I've often heard complaints and worries, from a wide variety of people, about how many people, especially youth, don't like to read. Blame is placed on a variety of things, from texting on cell phones to uninvolved parents to class sizes in school. But rarely is the actual way reading is taught and approached and looked at brought into question the way I think it needs to be.
I positively love reading, and have since I learned to read at 8 or 9
(and before that I loved being read to), so perhaps I'm not the best
person to be writing this. Maybe someone who actually hates reading
should be writing this, instead. But then again, people who hate
reading often hate writing as well, so would probably have no interest
at all in writing about why they hate reading! Besides, I
know all the things that I think were done right to foster my own love
of reading, so I figure I can just think of all the opposite things
that could have been done, instead.
2. Required reading.
Similarly to the above, requiring people to read certain amounts or at
certain times of the day or for certain reasons is a great way to make
reading feel more like work. If something can feel fun instead,
that's always what people should be aiming for! As with any forced
teaching or forced "educational activities," making reading mandatory
doesn't make it something fun, it makes it something to resent.
3. Book reports.
So often growing up I heard homeschoolers discussing the book reports
they required their children to write upon completing any book they
read. A forced book report (something often a very unappealing thing to
write even for people who usually enjoy writing) looming at the end of
every completed book, is not a very good incentive to do more reading.
If you want people to like reading, it has to be something positive and
enjoyable, and anything that's done to make it feel more like work
is really not conducive to people learning to enjoy reading for it's
own sake. When people are most likely to not mind doing things that
feel like work is when that work is freely chosen, and when it feels
meaningful and important. Book reports? Don't necessarily feel very
meaningful! Critically discussing books can be (almost) as interesting
and enjoyable as reading itself, but that discussion can happen verbally
or in many different written forms (discussion groups and chat-boards,
blog posts, Amazon reviews, essays, or yes, book reports) and is of
course only enjoyable when the reader has freely chosen to do so. It's
also important to remember that it doesn't signify a lack of
comprehension if someone is happy reading without doing any type of
break-down or discussion afterwards. Different people learn and process
things in different ways, and deciding everyone is best served by
writing book reports is just going to, once again, breed resentment and
negativity towards reading.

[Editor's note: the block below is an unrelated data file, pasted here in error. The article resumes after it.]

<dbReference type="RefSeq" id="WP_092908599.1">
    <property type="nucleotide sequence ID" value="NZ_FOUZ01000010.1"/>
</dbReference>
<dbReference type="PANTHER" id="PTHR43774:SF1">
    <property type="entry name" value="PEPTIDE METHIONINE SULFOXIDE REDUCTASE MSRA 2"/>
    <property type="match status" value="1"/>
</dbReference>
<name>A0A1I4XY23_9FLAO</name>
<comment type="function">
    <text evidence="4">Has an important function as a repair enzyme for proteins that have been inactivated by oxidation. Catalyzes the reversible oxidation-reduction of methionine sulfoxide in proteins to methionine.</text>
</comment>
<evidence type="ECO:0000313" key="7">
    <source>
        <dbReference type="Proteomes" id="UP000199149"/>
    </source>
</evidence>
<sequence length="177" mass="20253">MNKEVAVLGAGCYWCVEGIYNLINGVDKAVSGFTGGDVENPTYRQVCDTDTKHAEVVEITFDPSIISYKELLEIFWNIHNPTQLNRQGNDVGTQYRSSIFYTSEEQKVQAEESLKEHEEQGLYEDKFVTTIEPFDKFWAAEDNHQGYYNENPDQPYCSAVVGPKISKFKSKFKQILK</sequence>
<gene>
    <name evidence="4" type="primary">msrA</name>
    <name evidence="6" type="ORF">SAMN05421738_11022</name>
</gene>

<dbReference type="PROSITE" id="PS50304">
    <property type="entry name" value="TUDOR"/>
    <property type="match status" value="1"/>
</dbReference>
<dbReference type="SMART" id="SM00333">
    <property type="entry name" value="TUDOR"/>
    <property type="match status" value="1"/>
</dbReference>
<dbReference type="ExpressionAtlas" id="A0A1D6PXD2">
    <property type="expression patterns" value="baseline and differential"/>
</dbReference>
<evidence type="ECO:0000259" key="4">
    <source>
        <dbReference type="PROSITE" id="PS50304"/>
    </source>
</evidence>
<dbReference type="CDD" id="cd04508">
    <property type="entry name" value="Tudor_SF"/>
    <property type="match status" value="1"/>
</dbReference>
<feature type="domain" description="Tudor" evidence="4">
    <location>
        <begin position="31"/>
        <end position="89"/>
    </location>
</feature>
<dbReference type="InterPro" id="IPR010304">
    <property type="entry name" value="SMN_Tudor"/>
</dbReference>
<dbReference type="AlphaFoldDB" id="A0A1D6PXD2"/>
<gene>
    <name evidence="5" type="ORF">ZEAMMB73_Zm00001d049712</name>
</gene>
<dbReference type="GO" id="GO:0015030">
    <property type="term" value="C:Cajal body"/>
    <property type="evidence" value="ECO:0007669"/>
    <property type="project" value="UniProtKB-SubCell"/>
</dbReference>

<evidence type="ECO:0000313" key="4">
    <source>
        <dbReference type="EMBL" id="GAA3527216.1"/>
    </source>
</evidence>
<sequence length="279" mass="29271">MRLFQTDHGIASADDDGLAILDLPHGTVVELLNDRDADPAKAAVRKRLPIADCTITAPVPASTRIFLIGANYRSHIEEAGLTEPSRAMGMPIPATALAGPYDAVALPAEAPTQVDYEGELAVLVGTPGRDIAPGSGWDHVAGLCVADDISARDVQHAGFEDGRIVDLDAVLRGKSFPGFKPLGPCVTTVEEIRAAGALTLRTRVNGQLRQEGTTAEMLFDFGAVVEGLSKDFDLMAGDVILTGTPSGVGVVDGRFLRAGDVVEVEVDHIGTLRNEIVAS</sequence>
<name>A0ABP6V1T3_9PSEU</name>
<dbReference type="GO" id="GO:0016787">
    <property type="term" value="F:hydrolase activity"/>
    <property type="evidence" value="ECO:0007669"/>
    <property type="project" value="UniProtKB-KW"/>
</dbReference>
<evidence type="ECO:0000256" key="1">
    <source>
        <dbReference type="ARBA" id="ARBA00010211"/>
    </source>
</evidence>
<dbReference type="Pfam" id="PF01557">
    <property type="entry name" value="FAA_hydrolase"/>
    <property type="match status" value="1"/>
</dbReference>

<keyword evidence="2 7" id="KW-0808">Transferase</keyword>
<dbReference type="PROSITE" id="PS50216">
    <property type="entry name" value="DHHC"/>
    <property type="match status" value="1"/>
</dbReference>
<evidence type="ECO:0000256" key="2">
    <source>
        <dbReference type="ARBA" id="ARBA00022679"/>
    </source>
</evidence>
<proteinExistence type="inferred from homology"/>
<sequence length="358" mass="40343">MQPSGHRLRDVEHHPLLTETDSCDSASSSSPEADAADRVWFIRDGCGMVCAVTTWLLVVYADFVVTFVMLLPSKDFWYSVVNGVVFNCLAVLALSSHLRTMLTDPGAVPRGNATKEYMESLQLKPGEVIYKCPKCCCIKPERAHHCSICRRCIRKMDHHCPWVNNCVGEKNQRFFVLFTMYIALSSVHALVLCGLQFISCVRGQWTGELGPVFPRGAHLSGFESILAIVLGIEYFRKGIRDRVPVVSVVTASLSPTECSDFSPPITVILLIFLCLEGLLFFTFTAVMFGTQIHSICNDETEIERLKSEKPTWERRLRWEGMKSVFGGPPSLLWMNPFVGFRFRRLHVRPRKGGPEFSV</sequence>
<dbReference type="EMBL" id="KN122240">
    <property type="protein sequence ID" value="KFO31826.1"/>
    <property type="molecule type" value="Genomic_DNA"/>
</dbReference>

4. Shaming reading choices. Maybe a parent doesn't actually regulate as such what their children read, but exclaims upon seeing that horror novel or Superman comic in their children's hands "you're reading that??,"
with a healthy helping of disdain. This can be a very
passive-aggressive tactic, or it can just be a knee-jerk comment made
without thought, but either way, it's not pleasant. People want
approval and support from those they share their lives with, from the
smallest choices and quirks to the biggest life decisions and goals, and
even those smallest comments can be hurtful. If reading is something
they have to anxiously wonder what their parents will think and say
about it, it's not going to be nearly as much fun (not to mention how
harmful that type of interaction is to the relationship between parent
5. Focusing on reading skill. I say this as opposed to focusing on reading enjoyment. Reading
skills are certainly important, and certainly influence reading
enjoyment (if the act of reading itself is a struggle due to learning
dissability or some other reason, it's obviously not going to be very
enjoyable and needs to become less of a struggle first). But when you're
purely talking about reading enjoyment, as I am in this post, I'm going
to say that as long as someone is able to basically read without
extreme difficulty, I think it's really important not to focus on
individual reading skills, and instead on enjoyment. If someone is
being tested regularly, prompted to read faster, asked regularly to read
aloud (as a test of ability, not for fun, since reading aloud together
can be really fun, no matter what age people are!), or otherwise has a
parent focus strongly on reading skills, they're turning reading into
something to feel anxious and possibly inadequate about. If someone
enjoys reading, that's what's important. And if someone enjoys reading
and wants to do more of it, improved skill in the activity will
Of course, some people will face some
or all of the things on this list, and still come out as passionate and
voracious readers. This list is simply some things I think are a lot
more likely to harm than help!
How is your relationship with reading? Do you think I missed anything that should be on this list? Chime in in the comments section and share your thoughts and experiences!